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Second Sunday after Pentecost – Parable of the guests who make excuses

The father of the family said to his servant, “Go quickly through the squares and streets of the city and bring here the poor and the crippled, the blind and the lame.”

The Eucharist has no other purpose than the unceasing application here below of the great Sacrifice of our Redeemer; and we must consider this Sacrifice of the Man-God in itself, in order to better admire the marvelous continuation of it in the Church. But for this purpose it is important to clarify first of all the general notion of the Sacrifice.

God is entitled to the homage of His creature. If the kings and lords of the earth have the right to demand this solemn recognition of their suzerainty from the vassals of their domination, the sovereign domain of the first Being, the first cause and last end of all things, imposes it more justly on the beings called from nothing by His omnipotent goodness.

And just as the homage of serfs and vassals, by the royalty which accompanies it, carries with it the admission of their subjection, the effective declaration of the goods and rights which they acknowledge to hold from their lord; so the act by which man lowers himself in this capacity before his Creator must sufficiently manifest, by itself, that he recognizes Him as Lord of all things and Author of life.

But it may happen that the creature has, of his own doing, conferred on God’s justice against himself rights no less serious and no less formidable than those of His omnipotence and goodness. Infinite mercy can then, it is true, suspend or commute the execution of the vengeance of the Supreme Lord; but the act of homage of the created being who has become a sinner will only be complete on condition that he henceforth expresses, no less than his dependence as a creature, the admission of his fault and of the justice of the punishment incurred by the transgression of the divine precepts; The overly justified debt of the unfaithful serf, the supplicating oblation of the revolted slave, must show, by its very nature, that God is no longer only for him the Author of life, but the arbiter of death.

Such is, in its essence, the true notion of the Sacrifice, so called because it separates from the multitude of beings of the same nature, and makes sacred the offering by which it is expressed: an interior and purely spiritual oblation in spirits freed from matter; a spiritual and sensible oblation at the same time for man, who, composed of a soul and a body, owes homage to God for both.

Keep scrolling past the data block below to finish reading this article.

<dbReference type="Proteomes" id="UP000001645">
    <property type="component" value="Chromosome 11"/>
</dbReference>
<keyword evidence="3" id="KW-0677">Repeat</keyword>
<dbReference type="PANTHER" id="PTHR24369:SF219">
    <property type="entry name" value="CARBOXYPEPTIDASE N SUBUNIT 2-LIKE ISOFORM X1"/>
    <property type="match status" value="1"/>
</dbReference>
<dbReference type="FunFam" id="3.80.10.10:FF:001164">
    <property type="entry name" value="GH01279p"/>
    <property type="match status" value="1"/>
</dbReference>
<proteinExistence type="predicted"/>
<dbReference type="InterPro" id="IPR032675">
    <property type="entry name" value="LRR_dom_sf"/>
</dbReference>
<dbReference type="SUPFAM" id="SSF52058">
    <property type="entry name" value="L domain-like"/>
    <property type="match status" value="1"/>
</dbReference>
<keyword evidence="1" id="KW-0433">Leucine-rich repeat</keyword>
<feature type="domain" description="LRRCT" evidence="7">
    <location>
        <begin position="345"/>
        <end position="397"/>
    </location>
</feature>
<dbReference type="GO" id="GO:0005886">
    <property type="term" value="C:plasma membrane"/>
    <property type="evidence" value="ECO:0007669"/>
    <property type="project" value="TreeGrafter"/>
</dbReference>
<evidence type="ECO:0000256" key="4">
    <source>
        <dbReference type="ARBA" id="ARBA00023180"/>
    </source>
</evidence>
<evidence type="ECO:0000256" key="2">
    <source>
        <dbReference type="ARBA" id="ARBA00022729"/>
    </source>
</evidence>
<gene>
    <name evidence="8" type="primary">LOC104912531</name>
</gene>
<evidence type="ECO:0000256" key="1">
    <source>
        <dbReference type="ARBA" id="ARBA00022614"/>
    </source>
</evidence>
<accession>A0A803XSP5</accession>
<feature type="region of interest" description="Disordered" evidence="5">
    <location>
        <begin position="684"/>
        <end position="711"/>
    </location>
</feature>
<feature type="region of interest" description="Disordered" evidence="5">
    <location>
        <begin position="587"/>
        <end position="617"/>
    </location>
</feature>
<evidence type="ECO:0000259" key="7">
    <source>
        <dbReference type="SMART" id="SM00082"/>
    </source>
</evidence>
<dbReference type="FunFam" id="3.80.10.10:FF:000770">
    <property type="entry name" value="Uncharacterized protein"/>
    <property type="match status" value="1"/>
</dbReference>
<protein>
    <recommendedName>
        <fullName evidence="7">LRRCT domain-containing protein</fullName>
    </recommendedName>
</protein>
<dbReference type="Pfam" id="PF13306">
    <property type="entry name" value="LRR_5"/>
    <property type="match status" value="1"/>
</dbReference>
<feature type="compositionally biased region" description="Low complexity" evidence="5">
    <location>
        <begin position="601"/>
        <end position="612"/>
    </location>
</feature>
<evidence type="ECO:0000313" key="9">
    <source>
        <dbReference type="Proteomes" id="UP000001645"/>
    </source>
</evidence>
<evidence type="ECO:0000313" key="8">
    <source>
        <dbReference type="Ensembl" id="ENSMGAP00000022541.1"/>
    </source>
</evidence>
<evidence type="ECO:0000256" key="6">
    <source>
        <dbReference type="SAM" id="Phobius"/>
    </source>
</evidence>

The Sacrifice can only be offered to the one true God, as being the effective recognition of the sovereign domain of the Creator and of that glory which He does not give to another. On the other hand, it is of the essence of religion in any state of fallenness or innocence. Religion, in fact, that queen of moral virtues whose object is the worship due to the Lord, finds its final expression only in Him. Eden would have seen it celebrated by the innocent man in adoration, thanksgiving and trusting prayer; offering its most beautiful fruits, symbols of the divine fruit promised by the tree of life, sin would not have left its sinister imprint in blood. After the fall, it became the only way of propitiation, and it appeared more and more as the necessary center of all religion in the land of exile; this is how all peoples understood it until Luther, and the modern reformers, by wanting to exclude the Sacrifice from religion, have destroyed it at the base. Moreover, it is imposed in heaven on the already glorified creature, who, not less and more even in the splendors of the vision than under the shadows of faith, owes to Him who crowned it the homage of his gifts.

It is through the Sacrifice that God achieves the goal He proposed in creation: His own glory.


The Lord has made Himself my protector; He has set me free, and He has saved me, because He loved me. – Psalm. I will love You, O Lord, who are my strength; the Lord is my support, my refuge and my deliverer. Glory be to the Father…

The Church asks for us, in the Collect, the fear and love of the sacred Name of the Lord. The fear of which we are speaking here, the fear of sons towards their father, does not exclude love; on the contrary, it strengthens it, by preserving it from the negligence and deviations to which a false familiarity too often leads certain souls.


Lord, may we always have the fear and love of Your holy Name, because You never cease to direct those whom You establish in the solidity of Your love. Through Jesus Christ our Lord.

Memory of the Blessed Sacrament

O God, who has left us the memorial of Your Passion in a wonderful Sacrament, grant us the grace to venerate as we ought the sacred Mysteries of Your Body and Blood, so that we may constantly feel in ourselves the fruit of Your Redemption. You who live and reign forever and ever.